Galerie Templon’s new exhibition offers visitors the chance to rediscover one of the most singular and emblematic painters in French contemporary art: Georges Mathieu.
The self-proclaimed founder of lyrical abstraction, Georges Mathieu shot to fame in the 1950s and 1970s before finding himself into purgatory until his death in 2012. The exhibition features around thirty paintings created between 1960 and 1979, demonstrating the significance and inventiveness of a body of work that left a lasting impression on French art and imagination.
The period covered by the exhibition represents Georges Mathieu’s work at its pinnacle. Pioneering a form of gestural abstraction that was close to performance, Georges Mathieu, with his dazzling brilliance, a famed-provocateur could be seen as the prototype of today’s star artist. In his quest to transcend the notion of the avant-garde, he developed a form of painting where speed and spontaneity became key. Sometimes working in front of the cameras, his work exhibited throughout the world, he was famed for his large-scale formats where the unadulterated paint spurts from the tube. He brought a new brand of freedom to the creative gesture, rooted in emotion, violence and subjectivity. Freedom that then gave birth to a brand new style, somewhere between esoteric sign, calligraphy and raw energy. The titles, often steeped in historical, musical and geographical references, add a poetic quality, both sophisticated and offbeat. In 1971, Pierre Dehaye said: “In the twenty years since lyrical abstraction began, never before has the artist attained this uniformity of luminosity and overall balance. Each painting is a celebration.” In 1975, Georges Mathieu was elected to the Academy of Fine Arts. The 10-franc coin he created for the Paris Mint is in circulation. He designed the logo for the public television channel Antenne 2. His style was thus assimilated into daily life in France, making a profound impact on the collective imagination.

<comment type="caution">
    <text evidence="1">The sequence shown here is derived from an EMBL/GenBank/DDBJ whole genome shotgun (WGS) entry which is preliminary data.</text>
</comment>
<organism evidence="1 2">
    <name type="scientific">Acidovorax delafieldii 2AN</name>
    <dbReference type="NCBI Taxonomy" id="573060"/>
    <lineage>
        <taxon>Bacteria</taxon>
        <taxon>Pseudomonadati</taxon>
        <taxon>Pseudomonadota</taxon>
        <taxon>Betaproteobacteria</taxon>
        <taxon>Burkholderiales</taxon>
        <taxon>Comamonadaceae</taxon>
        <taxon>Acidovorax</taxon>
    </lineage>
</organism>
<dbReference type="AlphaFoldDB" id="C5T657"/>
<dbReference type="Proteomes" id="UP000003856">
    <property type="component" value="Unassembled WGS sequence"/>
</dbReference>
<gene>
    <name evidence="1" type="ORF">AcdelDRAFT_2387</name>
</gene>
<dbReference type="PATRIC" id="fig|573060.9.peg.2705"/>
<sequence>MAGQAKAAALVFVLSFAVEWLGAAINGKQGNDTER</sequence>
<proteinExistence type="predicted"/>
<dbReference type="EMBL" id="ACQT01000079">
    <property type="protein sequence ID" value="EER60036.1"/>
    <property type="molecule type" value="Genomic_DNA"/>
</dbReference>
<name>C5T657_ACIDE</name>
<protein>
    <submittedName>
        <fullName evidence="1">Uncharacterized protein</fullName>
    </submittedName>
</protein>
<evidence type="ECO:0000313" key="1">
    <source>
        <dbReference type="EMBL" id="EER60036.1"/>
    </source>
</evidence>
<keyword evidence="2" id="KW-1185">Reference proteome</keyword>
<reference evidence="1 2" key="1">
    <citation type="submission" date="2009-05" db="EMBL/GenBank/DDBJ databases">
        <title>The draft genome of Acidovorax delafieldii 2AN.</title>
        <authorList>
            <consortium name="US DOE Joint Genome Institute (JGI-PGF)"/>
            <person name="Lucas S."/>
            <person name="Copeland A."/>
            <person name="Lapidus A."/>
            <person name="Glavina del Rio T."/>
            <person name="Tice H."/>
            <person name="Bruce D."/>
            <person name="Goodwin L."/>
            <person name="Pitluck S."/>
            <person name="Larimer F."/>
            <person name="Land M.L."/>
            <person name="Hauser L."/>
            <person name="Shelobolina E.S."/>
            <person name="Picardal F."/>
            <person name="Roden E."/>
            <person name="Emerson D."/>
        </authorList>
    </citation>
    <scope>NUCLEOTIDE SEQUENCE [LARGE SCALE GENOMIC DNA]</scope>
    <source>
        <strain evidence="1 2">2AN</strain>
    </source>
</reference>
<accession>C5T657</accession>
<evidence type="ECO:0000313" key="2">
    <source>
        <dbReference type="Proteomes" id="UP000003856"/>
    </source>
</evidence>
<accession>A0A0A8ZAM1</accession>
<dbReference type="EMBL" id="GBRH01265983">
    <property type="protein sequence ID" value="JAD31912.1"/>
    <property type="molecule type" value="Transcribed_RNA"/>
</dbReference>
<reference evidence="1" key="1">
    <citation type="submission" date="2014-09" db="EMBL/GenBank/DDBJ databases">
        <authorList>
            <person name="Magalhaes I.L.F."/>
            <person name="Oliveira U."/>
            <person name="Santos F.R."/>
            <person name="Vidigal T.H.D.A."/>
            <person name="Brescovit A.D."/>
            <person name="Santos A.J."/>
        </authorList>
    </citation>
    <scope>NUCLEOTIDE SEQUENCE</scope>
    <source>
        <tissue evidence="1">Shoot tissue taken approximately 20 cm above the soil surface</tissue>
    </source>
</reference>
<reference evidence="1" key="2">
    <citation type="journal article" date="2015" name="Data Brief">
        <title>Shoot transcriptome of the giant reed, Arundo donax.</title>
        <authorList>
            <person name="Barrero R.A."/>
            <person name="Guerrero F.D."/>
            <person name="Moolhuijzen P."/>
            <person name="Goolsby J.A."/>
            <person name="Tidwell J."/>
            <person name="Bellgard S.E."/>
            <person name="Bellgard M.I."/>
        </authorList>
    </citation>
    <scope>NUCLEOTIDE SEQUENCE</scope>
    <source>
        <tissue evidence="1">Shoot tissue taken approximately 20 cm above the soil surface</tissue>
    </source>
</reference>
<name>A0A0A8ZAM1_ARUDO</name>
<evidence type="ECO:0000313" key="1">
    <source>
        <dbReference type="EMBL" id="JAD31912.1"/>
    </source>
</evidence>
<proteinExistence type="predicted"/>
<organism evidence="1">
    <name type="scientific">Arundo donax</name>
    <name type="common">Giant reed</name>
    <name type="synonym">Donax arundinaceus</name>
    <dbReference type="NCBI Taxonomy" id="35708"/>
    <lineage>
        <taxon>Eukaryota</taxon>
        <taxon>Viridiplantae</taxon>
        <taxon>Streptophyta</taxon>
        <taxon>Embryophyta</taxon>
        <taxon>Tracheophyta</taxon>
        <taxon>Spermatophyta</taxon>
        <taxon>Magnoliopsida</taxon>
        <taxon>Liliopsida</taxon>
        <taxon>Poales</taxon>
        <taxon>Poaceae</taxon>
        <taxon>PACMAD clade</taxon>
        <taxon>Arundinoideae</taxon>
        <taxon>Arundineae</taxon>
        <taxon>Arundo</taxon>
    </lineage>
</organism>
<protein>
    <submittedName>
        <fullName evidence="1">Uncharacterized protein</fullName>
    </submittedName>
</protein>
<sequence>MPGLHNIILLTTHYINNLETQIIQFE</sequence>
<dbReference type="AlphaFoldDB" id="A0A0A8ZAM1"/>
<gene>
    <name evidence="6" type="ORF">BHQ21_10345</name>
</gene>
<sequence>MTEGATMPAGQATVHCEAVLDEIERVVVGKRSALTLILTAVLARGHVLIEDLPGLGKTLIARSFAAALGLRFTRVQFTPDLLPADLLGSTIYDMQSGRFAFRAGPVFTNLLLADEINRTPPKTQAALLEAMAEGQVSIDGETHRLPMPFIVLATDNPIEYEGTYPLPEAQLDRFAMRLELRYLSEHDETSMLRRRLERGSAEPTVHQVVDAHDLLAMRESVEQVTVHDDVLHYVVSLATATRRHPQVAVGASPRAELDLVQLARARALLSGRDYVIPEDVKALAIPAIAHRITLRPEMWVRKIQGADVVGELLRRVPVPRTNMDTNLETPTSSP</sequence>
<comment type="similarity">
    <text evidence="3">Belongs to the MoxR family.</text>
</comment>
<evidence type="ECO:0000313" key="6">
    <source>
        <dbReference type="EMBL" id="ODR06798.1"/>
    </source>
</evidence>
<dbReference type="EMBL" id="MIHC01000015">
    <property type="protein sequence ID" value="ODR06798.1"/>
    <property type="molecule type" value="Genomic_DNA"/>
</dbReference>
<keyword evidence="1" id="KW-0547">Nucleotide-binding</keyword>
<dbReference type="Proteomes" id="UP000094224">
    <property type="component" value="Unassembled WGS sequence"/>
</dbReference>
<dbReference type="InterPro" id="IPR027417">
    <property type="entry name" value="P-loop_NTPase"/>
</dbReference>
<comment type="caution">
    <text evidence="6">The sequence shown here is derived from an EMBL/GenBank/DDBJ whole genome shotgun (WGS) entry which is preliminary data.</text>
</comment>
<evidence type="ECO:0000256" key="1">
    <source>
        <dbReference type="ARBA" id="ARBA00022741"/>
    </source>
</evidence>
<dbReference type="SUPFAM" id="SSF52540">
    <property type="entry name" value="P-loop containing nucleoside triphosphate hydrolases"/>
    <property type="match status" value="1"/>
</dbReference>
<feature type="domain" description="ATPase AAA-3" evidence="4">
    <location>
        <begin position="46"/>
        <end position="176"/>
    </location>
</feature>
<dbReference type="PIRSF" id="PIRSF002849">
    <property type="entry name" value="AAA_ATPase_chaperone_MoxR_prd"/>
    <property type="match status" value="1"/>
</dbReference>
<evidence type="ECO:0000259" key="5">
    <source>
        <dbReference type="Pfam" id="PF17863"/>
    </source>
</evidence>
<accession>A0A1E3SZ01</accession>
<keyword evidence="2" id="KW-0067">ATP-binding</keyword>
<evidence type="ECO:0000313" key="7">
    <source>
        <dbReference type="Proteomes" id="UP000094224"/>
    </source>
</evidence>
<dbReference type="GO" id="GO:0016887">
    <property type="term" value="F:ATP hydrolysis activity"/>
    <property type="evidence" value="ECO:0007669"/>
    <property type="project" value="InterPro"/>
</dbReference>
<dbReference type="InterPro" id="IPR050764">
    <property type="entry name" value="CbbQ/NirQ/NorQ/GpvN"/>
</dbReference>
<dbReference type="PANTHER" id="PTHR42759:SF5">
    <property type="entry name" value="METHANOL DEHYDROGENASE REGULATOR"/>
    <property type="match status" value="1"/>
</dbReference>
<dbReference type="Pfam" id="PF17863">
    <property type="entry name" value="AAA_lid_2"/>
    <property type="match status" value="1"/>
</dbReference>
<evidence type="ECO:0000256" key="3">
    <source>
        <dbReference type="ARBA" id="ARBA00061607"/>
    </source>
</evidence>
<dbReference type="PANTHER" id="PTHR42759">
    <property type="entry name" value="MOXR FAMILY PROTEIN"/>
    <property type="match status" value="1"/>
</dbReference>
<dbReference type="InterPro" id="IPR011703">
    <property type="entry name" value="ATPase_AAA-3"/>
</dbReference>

Daniel Templon often refers to the moment when he discovered Georges Mathieu’s Capétiens in 1965, a “real visual shock” that triggered his desire to become a gallerist. Galerie Templon has published a catalogue to mark the exhibition, featuring texts by Edouard Lombard (president of the Comité Georges Mathieu) and American art historian AnnMarie Perl (Princeton) which analyse the importance of his historical contribution and the underpinnings of his international reception.all images © the gallery and the artist(s)